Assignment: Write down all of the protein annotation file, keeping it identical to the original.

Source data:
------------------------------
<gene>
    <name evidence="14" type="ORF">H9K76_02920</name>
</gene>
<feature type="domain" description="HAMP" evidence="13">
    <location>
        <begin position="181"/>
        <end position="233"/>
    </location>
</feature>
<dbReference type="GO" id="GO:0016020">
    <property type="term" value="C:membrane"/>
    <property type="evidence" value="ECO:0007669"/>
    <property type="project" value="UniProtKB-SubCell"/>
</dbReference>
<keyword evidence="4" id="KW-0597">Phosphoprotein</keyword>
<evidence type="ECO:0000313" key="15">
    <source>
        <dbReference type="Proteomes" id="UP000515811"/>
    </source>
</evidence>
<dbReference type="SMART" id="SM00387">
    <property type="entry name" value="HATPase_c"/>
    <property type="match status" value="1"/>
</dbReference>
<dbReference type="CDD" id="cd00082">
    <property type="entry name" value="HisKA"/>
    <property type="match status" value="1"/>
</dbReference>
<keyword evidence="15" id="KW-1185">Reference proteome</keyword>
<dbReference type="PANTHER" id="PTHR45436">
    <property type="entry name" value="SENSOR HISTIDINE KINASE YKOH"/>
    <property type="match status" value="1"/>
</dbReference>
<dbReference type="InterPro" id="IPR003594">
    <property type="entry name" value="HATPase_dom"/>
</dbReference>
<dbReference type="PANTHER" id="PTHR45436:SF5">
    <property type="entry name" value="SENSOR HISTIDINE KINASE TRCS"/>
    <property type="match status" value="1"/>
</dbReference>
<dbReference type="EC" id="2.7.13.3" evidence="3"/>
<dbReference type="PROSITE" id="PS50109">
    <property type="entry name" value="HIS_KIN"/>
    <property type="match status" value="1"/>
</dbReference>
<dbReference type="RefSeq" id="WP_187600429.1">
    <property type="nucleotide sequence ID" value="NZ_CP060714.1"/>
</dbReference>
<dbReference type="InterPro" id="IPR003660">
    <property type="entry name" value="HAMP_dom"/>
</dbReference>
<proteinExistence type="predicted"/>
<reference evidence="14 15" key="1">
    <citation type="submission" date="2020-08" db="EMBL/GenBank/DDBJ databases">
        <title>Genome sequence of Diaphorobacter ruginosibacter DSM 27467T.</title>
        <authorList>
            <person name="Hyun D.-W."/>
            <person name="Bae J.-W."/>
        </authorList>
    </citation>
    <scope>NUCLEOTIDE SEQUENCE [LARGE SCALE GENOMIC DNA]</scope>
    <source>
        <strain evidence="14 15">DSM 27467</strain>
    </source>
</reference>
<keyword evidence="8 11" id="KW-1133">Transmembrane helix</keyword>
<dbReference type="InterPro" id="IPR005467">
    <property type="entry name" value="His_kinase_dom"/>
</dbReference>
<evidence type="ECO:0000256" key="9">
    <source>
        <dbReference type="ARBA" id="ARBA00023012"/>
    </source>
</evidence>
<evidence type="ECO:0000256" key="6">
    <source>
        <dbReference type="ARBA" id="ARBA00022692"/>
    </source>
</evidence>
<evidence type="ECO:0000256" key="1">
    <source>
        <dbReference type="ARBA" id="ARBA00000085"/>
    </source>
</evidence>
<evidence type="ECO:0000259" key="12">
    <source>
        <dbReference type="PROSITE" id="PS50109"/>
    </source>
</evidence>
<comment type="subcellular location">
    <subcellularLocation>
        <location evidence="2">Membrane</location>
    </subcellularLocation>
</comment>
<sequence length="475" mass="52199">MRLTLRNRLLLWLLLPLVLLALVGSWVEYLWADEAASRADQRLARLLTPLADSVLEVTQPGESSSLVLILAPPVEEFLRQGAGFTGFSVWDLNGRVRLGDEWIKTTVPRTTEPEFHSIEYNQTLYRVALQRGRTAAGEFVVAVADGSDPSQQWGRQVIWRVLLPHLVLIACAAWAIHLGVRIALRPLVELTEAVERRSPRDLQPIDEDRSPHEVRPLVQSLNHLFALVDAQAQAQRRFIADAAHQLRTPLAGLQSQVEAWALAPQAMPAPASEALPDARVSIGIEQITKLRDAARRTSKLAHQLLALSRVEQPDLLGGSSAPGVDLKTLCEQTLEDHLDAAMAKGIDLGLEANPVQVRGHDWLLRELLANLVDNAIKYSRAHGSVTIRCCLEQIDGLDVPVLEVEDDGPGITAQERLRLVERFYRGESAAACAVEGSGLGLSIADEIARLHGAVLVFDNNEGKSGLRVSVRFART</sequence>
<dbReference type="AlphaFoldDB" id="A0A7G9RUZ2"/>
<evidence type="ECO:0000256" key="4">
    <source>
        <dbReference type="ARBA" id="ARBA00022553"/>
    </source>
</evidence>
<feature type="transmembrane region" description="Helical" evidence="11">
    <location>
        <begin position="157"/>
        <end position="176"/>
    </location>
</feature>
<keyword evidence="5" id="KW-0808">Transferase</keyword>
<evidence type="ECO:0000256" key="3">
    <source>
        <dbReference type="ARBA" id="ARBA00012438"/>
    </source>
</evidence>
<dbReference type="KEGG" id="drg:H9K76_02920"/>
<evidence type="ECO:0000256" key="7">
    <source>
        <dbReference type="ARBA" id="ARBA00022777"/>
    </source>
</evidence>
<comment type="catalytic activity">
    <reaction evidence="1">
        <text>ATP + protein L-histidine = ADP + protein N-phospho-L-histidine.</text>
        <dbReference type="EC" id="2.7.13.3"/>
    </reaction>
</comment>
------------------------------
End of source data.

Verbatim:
<gene>
    <name evidence="14" type="ORF">H9K76_02920</name>
</gene>
<feature type="domain" description="HAMP" evidence="13">
    <location>
        <begin position="181"/>
        <end position="233"/>
    </location>
</feature>
<dbReference type="GO" id="GO:0016020">
    <property type="term" value="C:membrane"/>
    <property type="evidence" value="ECO:0007669"/>
    <property type="project" value="UniProtKB-SubCell"/>
</dbReference>
<keyword evidence="4" id="KW-0597">Phosphoprotein</keyword>
<evidence type="ECO:0000313" key="15">
    <source>
        <dbReference type="Proteomes" id="UP000515811"/>
    </source>
</evidence>
<dbReference type="SMART" id="SM00387">
    <property type="entry name" value="HATPase_c"/>
    <property type="match status" value="1"/>
</dbReference>
<dbReference type="CDD" id="cd00082">
    <property type="entry name" value="HisKA"/>
    <property type="match status" value="1"/>
</dbReference>
<keyword evidence="15" id="KW-1185">Reference proteome</keyword>
<dbReference type="PANTHER" id="PTHR45436">
    <property type="entry name" value="SENSOR HISTIDINE KINASE YKOH"/>
    <property type="match status" value="1"/>
</dbReference>
<dbReference type="InterPro" id="IPR003594">
    <property type="entry name" value="HATPase_dom"/>
</dbReference>
<dbReference type="PANTHER" id="PTHR45436:SF5">
    <property type="entry name" value="SENSOR HISTIDINE KINASE TRCS"/>
    <property type="match status" value="1"/>
</dbReference>
<dbReference type="EC" id="2.7.13.3" evidence="3"/>
<dbReference type="PROSITE" id="PS50109">
    <property type="entry name" value="HIS_KIN"/>
    <property type="match status" value="1"/>
</dbReference>
<dbReference type="RefSeq" id="WP_187600429.1">
    <property type="nucleotide sequence ID" value="NZ_CP060714.1"/>
</dbReference>
<dbReference type="InterPro" id="IPR003660">
    <property type="entry name" value="HAMP_dom"/>
</dbReference>
<proteinExistence type="predicted"/>
<reference evidence="14 15" key="1">
    <citation type="submission" date="2020-08" db="EMBL/GenBank/DDBJ databases">
        <title>Genome sequence of Diaphorobacter ruginosibacter DSM 27467T.</title>
        <authorList>
            <person name="Hyun D.-W."/>
            <person name="Bae J.-W."/>
        </authorList>
    </citation>
    <scope>NUCLEOTIDE SEQUENCE [LARGE SCALE GENOMIC DNA]</scope>
    <source>
        <strain evidence="14 15">DSM 27467</strain>
    </source>
</reference>
<keyword evidence="8 11" id="KW-1133">Transmembrane helix</keyword>
<dbReference type="InterPro" id="IPR005467">
    <property type="entry name" value="His_kinase_dom"/>
</dbReference>
<evidence type="ECO:0000256" key="9">
    <source>
        <dbReference type="ARBA" id="ARBA00023012"/>
    </source>
</evidence>
<evidence type="ECO:0000256" key="6">
    <source>
        <dbReference type="ARBA" id="ARBA00022692"/>
    </source>
</evidence>
<evidence type="ECO:0000256" key="1">
    <source>
        <dbReference type="ARBA" id="ARBA00000085"/>
    </source>
</evidence>
<evidence type="ECO:0000259" key="12">
    <source>
        <dbReference type="PROSITE" id="PS50109"/>
    </source>
</evidence>
<comment type="subcellular location">
    <subcellularLocation>
        <location evidence="2">Membrane</location>
    </subcellularLocation>
</comment>
<sequence length="475" mass="52199">MRLTLRNRLLLWLLLPLVLLALVGSWVEYLWADEAASRADQRLARLLTPLADSVLEVTQPGESSSLVLILAPPVEEFLRQGAGFTGFSVWDLNGRVRLGDEWIKTTVPRTTEPEFHSIEYNQTLYRVALQRGRTAAGEFVVAVADGSDPSQQWGRQVIWRVLLPHLVLIACAAWAIHLGVRIALRPLVELTEAVERRSPRDLQPIDEDRSPHEVRPLVQSLNHLFALVDAQAQAQRRFIADAAHQLRTPLAGLQSQVEAWALAPQAMPAPASEALPDARVSIGIEQITKLRDAARRTSKLAHQLLALSRVEQPDLLGGSSAPGVDLKTLCEQTLEDHLDAAMAKGIDLGLEANPVQVRGHDWLLRELLANLVDNAIKYSRAHGSVTIRCCLEQIDGLDVPVLEVEDDGPGITAQERLRLVERFYRGESAAACAVEGSGLGLSIADEIARLHGAVLVFDNNEGKSGLRVSVRFART</sequence>
<dbReference type="AlphaFoldDB" id="A0A7G9RUZ2"/>
<evidence type="ECO:0000256" key="4">
    <source>
        <dbReference type="ARBA" id="ARBA00022553"/>
    </source>
</evidence>
<feature type="transmembrane region" description="Helical" evidence="11">
    <location>
        <begin position="157"/>
        <end position="176"/>
    </location>
</feature>
<keyword evidence="5" id="KW-0808">Transferase</keyword>
<evidence type="ECO:0000256" key="3">
    <source>
        <dbReference type="ARBA" id="ARBA00012438"/>
    </source>
</evidence>
<dbReference type="KEGG" id="drg:H9K76_02920"/>
<evidence type="ECO:0000256" key="7">
    <source>
        <dbReference type="ARBA" id="ARBA00022777"/>
    </source>
</evidence>
<comment type="catalytic activity">
    <reaction evidence="1">
        <text>ATP + protein L-histidine = ADP + protein N-phospho-L-histidine.</text>
        <dbReference type="EC" id="2.7.13.3"/>
    </reaction>
</comment>